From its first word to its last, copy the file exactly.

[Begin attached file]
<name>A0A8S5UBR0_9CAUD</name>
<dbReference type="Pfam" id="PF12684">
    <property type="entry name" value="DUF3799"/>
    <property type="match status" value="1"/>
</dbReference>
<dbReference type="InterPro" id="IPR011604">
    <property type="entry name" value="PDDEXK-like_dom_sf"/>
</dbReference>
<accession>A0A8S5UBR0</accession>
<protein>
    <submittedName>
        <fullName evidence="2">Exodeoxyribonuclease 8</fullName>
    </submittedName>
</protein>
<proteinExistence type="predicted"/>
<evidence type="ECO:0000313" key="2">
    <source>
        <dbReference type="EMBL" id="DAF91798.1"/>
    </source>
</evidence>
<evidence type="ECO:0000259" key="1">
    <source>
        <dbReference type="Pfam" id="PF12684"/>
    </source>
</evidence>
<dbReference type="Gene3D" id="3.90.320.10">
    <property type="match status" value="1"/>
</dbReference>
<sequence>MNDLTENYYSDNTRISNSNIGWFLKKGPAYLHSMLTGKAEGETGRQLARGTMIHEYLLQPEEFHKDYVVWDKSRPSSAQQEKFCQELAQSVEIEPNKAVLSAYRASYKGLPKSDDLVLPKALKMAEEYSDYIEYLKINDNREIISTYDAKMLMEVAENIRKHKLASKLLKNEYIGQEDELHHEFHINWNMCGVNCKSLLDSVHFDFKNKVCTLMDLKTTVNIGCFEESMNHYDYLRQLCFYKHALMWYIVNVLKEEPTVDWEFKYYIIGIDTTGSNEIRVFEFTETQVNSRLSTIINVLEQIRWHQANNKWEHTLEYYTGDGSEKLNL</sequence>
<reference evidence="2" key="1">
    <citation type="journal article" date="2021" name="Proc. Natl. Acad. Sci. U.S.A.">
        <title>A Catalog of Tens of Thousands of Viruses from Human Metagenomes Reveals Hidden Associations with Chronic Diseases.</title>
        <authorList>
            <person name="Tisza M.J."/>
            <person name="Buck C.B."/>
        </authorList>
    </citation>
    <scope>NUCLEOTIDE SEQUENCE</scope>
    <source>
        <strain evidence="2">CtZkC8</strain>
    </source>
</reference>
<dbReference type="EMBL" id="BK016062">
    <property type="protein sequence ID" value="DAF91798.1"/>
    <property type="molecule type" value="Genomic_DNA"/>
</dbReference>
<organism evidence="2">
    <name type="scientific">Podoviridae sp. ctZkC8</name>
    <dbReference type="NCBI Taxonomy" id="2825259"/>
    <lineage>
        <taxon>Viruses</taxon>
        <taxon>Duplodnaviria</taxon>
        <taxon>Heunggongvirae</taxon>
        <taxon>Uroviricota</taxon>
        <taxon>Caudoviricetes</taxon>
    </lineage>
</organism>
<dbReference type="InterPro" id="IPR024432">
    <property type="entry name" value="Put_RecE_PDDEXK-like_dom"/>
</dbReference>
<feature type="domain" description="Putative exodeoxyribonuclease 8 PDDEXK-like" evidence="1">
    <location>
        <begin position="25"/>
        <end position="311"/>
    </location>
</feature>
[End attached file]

<name>A0A8S5UBR0_9CAUD</name>
<dbReference type="Pfam" id="PF12684">
    <property type="entry name" value="DUF3799"/>
    <property type="match status" value="1"/>
</dbReference>
<dbReference type="InterPro" id="IPR011604">
    <property type="entry name" value="PDDEXK-like_dom_sf"/>
</dbReference>
<accession>A0A8S5UBR0</accession>
<protein>
    <submittedName>
        <fullName evidence="2">Exodeoxyribonuclease 8</fullName>
    </submittedName>
</protein>
<proteinExistence type="predicted"/>
<evidence type="ECO:0000313" key="2">
    <source>
        <dbReference type="EMBL" id="DAF91798.1"/>
    </source>
</evidence>
<evidence type="ECO:0000259" key="1">
    <source>
        <dbReference type="Pfam" id="PF12684"/>
    </source>
</evidence>
<dbReference type="Gene3D" id="3.90.320.10">
    <property type="match status" value="1"/>
</dbReference>
<sequence>MNDLTENYYSDNTRISNSNIGWFLKKGPAYLHSMLTGKAEGETGRQLARGTMIHEYLLQPEEFHKDYVVWDKSRPSSAQQEKFCQELAQSVEIEPNKAVLSAYRASYKGLPKSDDLVLPKALKMAEEYSDYIEYLKINDNREIISTYDAKMLMEVAENIRKHKLASKLLKNEYIGQEDELHHEFHINWNMCGVNCKSLLDSVHFDFKNKVCTLMDLKTTVNIGCFEESMNHYDYLRQLCFYKHALMWYIVNVLKEEPTVDWEFKYYIIGIDTTGSNEIRVFEFTETQVNSRLSTIINVLEQIRWHQANNKWEHTLEYYTGDGSEKLNL</sequence>
<reference evidence="2" key="1">
    <citation type="journal article" date="2021" name="Proc. Natl. Acad. Sci. U.S.A.">
        <title>A Catalog of Tens of Thousands of Viruses from Human Metagenomes Reveals Hidden Associations with Chronic Diseases.</title>
        <authorList>
            <person name="Tisza M.J."/>
            <person name="Buck C.B."/>
        </authorList>
    </citation>
    <scope>NUCLEOTIDE SEQUENCE</scope>
    <source>
        <strain evidence="2">CtZkC8</strain>
    </source>
</reference>
<dbReference type="EMBL" id="BK016062">
    <property type="protein sequence ID" value="DAF91798.1"/>
    <property type="molecule type" value="Genomic_DNA"/>
</dbReference>
<organism evidence="2">
    <name type="scientific">Podoviridae sp. ctZkC8</name>
    <dbReference type="NCBI Taxonomy" id="2825259"/>
    <lineage>
        <taxon>Viruses</taxon>
        <taxon>Duplodnaviria</taxon>
        <taxon>Heunggongvirae</taxon>
        <taxon>Uroviricota</taxon>
        <taxon>Caudoviricetes</taxon>
    </lineage>
</organism>
<dbReference type="InterPro" id="IPR024432">
    <property type="entry name" value="Put_RecE_PDDEXK-like_dom"/>
</dbReference>
<feature type="domain" description="Putative exodeoxyribonuclease 8 PDDEXK-like" evidence="1">
    <location>
        <begin position="25"/>
        <end position="311"/>
    </location>
</feature>